TAMPA, Fla. (WTSP) - An expert who has studied the phenomenon of child deaths from being forgotten in hot cars says the vast majority of parents responsible should not be charged with a crime. Many people have been quick to criticize those parents but David Diamond, a professor of psychology, molecular pharmacology & physiology at the University of South Florida in Tampa, said he felt the need to take a closer look at the issue.
”Unlike most people that have a knee-jerk reaction to this, as a scientist I said I need to study this,” said Diamond. “I find there’s so much resistance when I try to explain this to people because the knee-jerk reaction is ‘it’s just wrong, these are negligent parents’… This is something that happens to good, attentive, loving parents.”
Diamond has studied hundreds of cases over the last 12 years, and came to the conclusion that this particular tragedy can happen to anyone.
“We have multiple memory systems and what happens is: one memory system which is our habit memory system, in a sense hijacks our awareness,” said Diamond. “And when we are driving along the route that we have taken hundreds, maybe thousands of times, such as going to work, this habit system just takes over our awareness."
Diamond contends that the fact that parents aren’t aware that they’re putting their children in harm’s way, often looking at pictures of their children and talking about their children and thinking about picking them up at daycare at the same time that the child is overheating in a car, is why those parents can’t be considered negligent.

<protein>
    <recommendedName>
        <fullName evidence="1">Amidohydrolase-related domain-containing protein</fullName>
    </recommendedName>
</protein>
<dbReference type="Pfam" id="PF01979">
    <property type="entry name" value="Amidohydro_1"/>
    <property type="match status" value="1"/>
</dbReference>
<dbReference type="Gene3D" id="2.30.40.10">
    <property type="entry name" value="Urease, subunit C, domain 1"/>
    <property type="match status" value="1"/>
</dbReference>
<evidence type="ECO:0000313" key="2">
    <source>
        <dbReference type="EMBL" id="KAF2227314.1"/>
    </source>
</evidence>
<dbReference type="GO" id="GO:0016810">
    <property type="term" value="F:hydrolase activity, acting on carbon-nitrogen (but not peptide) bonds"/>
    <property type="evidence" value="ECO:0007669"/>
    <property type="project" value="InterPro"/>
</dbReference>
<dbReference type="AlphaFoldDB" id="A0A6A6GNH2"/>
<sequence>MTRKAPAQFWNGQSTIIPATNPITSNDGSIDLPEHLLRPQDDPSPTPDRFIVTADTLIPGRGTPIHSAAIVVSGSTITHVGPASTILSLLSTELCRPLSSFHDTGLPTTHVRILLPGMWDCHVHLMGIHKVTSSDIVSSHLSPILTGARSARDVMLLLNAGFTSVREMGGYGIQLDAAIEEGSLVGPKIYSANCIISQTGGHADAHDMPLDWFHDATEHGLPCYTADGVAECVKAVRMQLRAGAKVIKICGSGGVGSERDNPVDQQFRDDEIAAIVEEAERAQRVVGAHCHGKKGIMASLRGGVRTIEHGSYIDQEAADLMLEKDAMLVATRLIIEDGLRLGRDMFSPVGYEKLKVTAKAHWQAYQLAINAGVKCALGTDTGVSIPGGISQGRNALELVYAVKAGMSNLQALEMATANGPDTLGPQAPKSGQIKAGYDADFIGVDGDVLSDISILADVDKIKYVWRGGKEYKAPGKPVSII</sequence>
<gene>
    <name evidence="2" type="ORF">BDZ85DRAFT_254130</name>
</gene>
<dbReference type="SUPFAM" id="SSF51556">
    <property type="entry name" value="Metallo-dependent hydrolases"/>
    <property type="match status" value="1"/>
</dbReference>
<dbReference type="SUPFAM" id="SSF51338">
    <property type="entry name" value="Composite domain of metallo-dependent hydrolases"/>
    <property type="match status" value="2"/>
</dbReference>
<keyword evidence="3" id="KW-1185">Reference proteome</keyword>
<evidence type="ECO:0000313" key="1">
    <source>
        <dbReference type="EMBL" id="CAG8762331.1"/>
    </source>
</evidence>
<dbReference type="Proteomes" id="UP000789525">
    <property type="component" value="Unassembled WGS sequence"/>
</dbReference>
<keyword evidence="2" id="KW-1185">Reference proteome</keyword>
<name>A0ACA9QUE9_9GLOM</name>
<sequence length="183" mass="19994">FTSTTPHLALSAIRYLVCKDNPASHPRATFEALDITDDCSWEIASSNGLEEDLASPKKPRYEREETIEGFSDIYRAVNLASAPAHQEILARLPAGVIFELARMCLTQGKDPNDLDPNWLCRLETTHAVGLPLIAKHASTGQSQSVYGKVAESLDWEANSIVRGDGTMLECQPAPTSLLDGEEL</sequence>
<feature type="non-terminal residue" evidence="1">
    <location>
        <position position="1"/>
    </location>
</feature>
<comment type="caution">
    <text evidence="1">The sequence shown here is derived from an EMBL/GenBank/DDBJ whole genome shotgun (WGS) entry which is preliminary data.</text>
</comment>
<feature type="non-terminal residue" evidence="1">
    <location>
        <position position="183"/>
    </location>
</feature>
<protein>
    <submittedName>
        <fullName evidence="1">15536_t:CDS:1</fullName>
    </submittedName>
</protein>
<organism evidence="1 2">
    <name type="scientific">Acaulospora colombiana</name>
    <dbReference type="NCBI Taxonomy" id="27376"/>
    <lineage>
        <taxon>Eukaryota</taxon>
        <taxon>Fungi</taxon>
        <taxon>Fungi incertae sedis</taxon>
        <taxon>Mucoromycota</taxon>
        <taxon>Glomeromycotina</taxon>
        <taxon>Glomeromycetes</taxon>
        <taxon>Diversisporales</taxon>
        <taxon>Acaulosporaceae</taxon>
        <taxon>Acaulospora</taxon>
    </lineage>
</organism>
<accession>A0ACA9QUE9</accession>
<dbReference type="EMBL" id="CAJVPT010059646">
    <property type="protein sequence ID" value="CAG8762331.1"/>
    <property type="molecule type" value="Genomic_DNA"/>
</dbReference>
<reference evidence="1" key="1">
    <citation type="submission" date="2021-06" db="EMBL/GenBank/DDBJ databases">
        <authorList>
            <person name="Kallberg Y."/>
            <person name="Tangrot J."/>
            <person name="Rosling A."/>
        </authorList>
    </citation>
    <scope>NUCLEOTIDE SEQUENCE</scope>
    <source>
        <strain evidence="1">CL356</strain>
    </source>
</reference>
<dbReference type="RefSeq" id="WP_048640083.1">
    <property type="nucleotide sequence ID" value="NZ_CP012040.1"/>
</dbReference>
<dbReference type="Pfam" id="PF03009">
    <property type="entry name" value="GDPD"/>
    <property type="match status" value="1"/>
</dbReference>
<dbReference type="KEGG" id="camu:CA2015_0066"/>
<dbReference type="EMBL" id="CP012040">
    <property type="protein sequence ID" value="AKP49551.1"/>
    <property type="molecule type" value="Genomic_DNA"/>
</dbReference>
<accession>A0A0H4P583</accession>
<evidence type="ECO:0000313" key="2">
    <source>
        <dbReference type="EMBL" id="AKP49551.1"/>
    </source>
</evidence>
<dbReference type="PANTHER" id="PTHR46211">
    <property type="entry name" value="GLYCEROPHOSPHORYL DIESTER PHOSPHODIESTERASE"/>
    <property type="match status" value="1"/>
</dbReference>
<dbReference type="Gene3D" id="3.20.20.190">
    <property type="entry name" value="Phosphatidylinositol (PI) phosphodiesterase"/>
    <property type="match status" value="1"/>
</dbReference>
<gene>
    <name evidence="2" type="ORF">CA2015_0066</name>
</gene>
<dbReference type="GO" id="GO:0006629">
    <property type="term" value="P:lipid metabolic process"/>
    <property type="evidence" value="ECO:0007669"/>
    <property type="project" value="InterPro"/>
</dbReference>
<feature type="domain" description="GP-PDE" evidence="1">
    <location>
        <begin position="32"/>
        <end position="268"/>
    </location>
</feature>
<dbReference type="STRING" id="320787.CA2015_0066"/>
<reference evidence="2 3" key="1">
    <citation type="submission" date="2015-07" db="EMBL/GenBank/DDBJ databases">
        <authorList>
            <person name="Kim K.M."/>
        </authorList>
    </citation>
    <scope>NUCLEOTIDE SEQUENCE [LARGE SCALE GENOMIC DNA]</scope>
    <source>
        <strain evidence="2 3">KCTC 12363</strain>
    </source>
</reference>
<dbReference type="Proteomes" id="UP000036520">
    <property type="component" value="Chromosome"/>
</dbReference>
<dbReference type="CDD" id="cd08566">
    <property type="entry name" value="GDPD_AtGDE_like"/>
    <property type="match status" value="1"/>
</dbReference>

“In these cases there is no awareness, when the parent exits the car that parent has complete belief that the child is at daycare and so the parent makes no act whatsoever that can be defined as negligent,” he said. “The immediate reaction from authorities is that somebody has to pay, a child died so that must be a crime, someone has to go to jail and I disagree.”
“You’re talking about who has been arrested and is being sought to be charged with a serious crime that could put him in jail for more than 10 years,” said Tampa attorney Todd Foster, who spent 11 years as a federal prosecutor and now works as a defense attorney. “I would have to be convinced that the parent knew that the child was at risk and deliberately chose to ignore that risk.”
The sad reality, Diamond believes, is that without the presence of negligence, or what is considered intent in legal terms, forgetting one’s child is no different than forgetting one’s keys.
“This is just a tragic way for us to learn about how the brain functions,” said Diamond.